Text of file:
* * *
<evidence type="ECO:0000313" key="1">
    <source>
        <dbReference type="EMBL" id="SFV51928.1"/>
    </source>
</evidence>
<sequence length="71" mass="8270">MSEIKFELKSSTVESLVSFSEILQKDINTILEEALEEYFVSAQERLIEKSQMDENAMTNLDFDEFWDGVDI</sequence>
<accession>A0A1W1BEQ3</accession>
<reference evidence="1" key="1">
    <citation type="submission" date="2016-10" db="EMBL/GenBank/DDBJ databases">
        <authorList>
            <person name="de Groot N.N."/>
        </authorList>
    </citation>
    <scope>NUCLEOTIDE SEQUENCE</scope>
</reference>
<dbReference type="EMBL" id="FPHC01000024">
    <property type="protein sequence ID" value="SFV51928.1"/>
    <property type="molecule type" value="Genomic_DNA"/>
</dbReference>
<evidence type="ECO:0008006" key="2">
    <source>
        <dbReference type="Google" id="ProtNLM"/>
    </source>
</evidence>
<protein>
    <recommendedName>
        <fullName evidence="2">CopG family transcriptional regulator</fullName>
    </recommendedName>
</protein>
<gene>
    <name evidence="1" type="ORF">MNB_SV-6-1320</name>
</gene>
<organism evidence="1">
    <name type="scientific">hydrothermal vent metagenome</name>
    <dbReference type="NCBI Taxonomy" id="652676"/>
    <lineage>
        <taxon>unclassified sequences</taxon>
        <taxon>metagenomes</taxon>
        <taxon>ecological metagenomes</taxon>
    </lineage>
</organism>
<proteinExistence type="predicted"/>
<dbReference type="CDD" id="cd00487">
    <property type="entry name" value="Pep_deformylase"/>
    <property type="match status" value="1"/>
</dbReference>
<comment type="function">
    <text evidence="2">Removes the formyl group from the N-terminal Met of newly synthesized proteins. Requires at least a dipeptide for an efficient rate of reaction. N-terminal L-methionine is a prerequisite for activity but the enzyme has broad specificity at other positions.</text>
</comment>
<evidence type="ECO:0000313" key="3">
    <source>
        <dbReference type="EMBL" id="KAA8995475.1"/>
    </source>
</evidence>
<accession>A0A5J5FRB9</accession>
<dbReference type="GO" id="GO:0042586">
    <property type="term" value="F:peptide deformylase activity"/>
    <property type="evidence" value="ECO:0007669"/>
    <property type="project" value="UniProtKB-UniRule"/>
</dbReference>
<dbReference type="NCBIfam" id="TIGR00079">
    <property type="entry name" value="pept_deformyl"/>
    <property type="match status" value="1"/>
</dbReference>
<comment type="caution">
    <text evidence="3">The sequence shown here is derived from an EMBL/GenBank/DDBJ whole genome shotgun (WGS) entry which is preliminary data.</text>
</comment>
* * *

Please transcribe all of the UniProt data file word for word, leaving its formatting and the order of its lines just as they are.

<evidence type="ECO:0000313" key="1">
    <source>
        <dbReference type="EMBL" id="SFV51928.1"/>
    </source>
</evidence>
<sequence length="71" mass="8270">MSEIKFELKSSTVESLVSFSEILQKDINTILEEALEEYFVSAQERLIEKSQMDENAMTNLDFDEFWDGVDI</sequence>
<accession>A0A1W1BEQ3</accession>
<reference evidence="1" key="1">
    <citation type="submission" date="2016-10" db="EMBL/GenBank/DDBJ databases">
        <authorList>
            <person name="de Groot N.N."/>
        </authorList>
    </citation>
    <scope>NUCLEOTIDE SEQUENCE</scope>
</reference>
<dbReference type="EMBL" id="FPHC01000024">
    <property type="protein sequence ID" value="SFV51928.1"/>
    <property type="molecule type" value="Genomic_DNA"/>
</dbReference>
<evidence type="ECO:0008006" key="2">
    <source>
        <dbReference type="Google" id="ProtNLM"/>
    </source>
</evidence>
<protein>
    <recommendedName>
        <fullName evidence="2">CopG family transcriptional regulator</fullName>
    </recommendedName>
</protein>
<gene>
    <name evidence="1" type="ORF">MNB_SV-6-1320</name>
</gene>
<organism evidence="1">
    <name type="scientific">hydrothermal vent metagenome</name>
    <dbReference type="NCBI Taxonomy" id="652676"/>
    <lineage>
        <taxon>unclassified sequences</taxon>
        <taxon>metagenomes</taxon>
        <taxon>ecological metagenomes</taxon>
    </lineage>
</organism>
<proteinExistence type="predicted"/>
<dbReference type="CDD" id="cd00487">
    <property type="entry name" value="Pep_deformylase"/>
    <property type="match status" value="1"/>
</dbReference>
<comment type="function">
    <text evidence="2">Removes the formyl group from the N-terminal Met of newly synthesized proteins. Requires at least a dipeptide for an efficient rate of reaction. N-terminal L-methionine is a prerequisite for activity but the enzyme has broad specificity at other positions.</text>
</comment>
<evidence type="ECO:0000313" key="3">
    <source>
        <dbReference type="EMBL" id="KAA8995475.1"/>
    </source>
</evidence>
<accession>A0A5J5FRB9</accession>
<dbReference type="GO" id="GO:0042586">
    <property type="term" value="F:peptide deformylase activity"/>
    <property type="evidence" value="ECO:0007669"/>
    <property type="project" value="UniProtKB-UniRule"/>
</dbReference>
<dbReference type="NCBIfam" id="TIGR00079">
    <property type="entry name" value="pept_deformyl"/>
    <property type="match status" value="1"/>
</dbReference>
<comment type="caution">
    <text evidence="3">The sequence shown here is derived from an EMBL/GenBank/DDBJ whole genome shotgun (WGS) entry which is preliminary data.</text>
</comment>